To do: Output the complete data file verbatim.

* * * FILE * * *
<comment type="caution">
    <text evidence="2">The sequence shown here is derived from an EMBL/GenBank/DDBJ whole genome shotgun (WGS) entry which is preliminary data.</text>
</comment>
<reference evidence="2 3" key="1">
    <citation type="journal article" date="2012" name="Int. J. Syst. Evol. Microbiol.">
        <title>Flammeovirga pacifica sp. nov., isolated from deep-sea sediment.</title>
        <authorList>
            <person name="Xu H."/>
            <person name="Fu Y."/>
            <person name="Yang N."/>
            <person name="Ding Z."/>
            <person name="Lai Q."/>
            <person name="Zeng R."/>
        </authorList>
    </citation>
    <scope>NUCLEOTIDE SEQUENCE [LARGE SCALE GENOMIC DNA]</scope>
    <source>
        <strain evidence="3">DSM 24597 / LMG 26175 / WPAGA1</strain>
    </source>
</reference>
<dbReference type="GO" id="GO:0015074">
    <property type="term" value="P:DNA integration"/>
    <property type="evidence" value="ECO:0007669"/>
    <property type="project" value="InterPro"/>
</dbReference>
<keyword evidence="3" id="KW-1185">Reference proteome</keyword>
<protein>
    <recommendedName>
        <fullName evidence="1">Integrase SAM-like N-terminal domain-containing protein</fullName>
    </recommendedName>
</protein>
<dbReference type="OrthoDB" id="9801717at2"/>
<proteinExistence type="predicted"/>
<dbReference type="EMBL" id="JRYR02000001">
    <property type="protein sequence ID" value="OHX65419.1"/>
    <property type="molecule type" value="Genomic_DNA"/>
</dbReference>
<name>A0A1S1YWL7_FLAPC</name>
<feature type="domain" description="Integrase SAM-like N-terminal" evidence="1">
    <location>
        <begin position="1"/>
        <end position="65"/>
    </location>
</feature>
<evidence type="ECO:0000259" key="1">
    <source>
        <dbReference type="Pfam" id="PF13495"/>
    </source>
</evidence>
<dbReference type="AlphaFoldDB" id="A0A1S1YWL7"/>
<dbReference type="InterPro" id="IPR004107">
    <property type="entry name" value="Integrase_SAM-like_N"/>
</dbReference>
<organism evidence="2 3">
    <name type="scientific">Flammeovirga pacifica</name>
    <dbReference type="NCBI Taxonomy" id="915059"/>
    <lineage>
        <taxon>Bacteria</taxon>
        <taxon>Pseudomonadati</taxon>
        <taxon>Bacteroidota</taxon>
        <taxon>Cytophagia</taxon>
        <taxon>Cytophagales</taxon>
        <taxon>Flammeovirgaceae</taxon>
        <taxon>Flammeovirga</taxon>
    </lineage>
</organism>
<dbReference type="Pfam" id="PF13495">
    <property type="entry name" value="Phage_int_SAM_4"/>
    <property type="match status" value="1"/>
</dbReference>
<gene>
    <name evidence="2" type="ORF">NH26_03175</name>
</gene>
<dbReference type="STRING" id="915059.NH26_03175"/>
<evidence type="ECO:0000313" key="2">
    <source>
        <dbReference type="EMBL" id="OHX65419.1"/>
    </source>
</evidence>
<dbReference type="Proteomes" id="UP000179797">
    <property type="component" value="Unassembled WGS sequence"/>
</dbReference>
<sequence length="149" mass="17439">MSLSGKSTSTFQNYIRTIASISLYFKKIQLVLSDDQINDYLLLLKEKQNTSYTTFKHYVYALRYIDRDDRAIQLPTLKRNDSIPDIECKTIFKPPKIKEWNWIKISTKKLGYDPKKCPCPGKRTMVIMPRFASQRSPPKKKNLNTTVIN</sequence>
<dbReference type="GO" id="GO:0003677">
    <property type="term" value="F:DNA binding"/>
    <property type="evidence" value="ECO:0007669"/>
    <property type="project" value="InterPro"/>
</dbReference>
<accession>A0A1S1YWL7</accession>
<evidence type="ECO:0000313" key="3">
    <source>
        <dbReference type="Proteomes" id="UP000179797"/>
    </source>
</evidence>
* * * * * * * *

<comment type="caution">
    <text evidence="2">The sequence shown here is derived from an EMBL/GenBank/DDBJ whole genome shotgun (WGS) entry which is preliminary data.</text>
</comment>
<reference evidence="2 3" key="1">
    <citation type="journal article" date="2012" name="Int. J. Syst. Evol. Microbiol.">
        <title>Flammeovirga pacifica sp. nov., isolated from deep-sea sediment.</title>
        <authorList>
            <person name="Xu H."/>
            <person name="Fu Y."/>
            <person name="Yang N."/>
            <person name="Ding Z."/>
            <person name="Lai Q."/>
            <person name="Zeng R."/>
        </authorList>
    </citation>
    <scope>NUCLEOTIDE SEQUENCE [LARGE SCALE GENOMIC DNA]</scope>
    <source>
        <strain evidence="3">DSM 24597 / LMG 26175 / WPAGA1</strain>
    </source>
</reference>
<dbReference type="GO" id="GO:0015074">
    <property type="term" value="P:DNA integration"/>
    <property type="evidence" value="ECO:0007669"/>
    <property type="project" value="InterPro"/>
</dbReference>
<keyword evidence="3" id="KW-1185">Reference proteome</keyword>
<protein>
    <recommendedName>
        <fullName evidence="1">Integrase SAM-like N-terminal domain-containing protein</fullName>
    </recommendedName>
</protein>
<dbReference type="OrthoDB" id="9801717at2"/>
<proteinExistence type="predicted"/>
<dbReference type="EMBL" id="JRYR02000001">
    <property type="protein sequence ID" value="OHX65419.1"/>
    <property type="molecule type" value="Genomic_DNA"/>
</dbReference>
<name>A0A1S1YWL7_FLAPC</name>
<feature type="domain" description="Integrase SAM-like N-terminal" evidence="1">
    <location>
        <begin position="1"/>
        <end position="65"/>
    </location>
</feature>
<evidence type="ECO:0000259" key="1">
    <source>
        <dbReference type="Pfam" id="PF13495"/>
    </source>
</evidence>
<dbReference type="AlphaFoldDB" id="A0A1S1YWL7"/>
<dbReference type="InterPro" id="IPR004107">
    <property type="entry name" value="Integrase_SAM-like_N"/>
</dbReference>
<organism evidence="2 3">
    <name type="scientific">Flammeovirga pacifica</name>
    <dbReference type="NCBI Taxonomy" id="915059"/>
    <lineage>
        <taxon>Bacteria</taxon>
        <taxon>Pseudomonadati</taxon>
        <taxon>Bacteroidota</taxon>
        <taxon>Cytophagia</taxon>
        <taxon>Cytophagales</taxon>
        <taxon>Flammeovirgaceae</taxon>
        <taxon>Flammeovirga</taxon>
    </lineage>
</organism>
<dbReference type="Pfam" id="PF13495">
    <property type="entry name" value="Phage_int_SAM_4"/>
    <property type="match status" value="1"/>
</dbReference>
<gene>
    <name evidence="2" type="ORF">NH26_03175</name>
</gene>
<dbReference type="STRING" id="915059.NH26_03175"/>
<evidence type="ECO:0000313" key="2">
    <source>
        <dbReference type="EMBL" id="OHX65419.1"/>
    </source>
</evidence>
<dbReference type="Proteomes" id="UP000179797">
    <property type="component" value="Unassembled WGS sequence"/>
</dbReference>
<sequence length="149" mass="17439">MSLSGKSTSTFQNYIRTIASISLYFKKIQLVLSDDQINDYLLLLKEKQNTSYTTFKHYVYALRYIDRDDRAIQLPTLKRNDSIPDIECKTIFKPPKIKEWNWIKISTKKLGYDPKKCPCPGKRTMVIMPRFASQRSPPKKKNLNTTVIN</sequence>
<dbReference type="GO" id="GO:0003677">
    <property type="term" value="F:DNA binding"/>
    <property type="evidence" value="ECO:0007669"/>
    <property type="project" value="InterPro"/>
</dbReference>
<accession>A0A1S1YWL7</accession>
<evidence type="ECO:0000313" key="3">
    <source>
        <dbReference type="Proteomes" id="UP000179797"/>
    </source>
</evidence>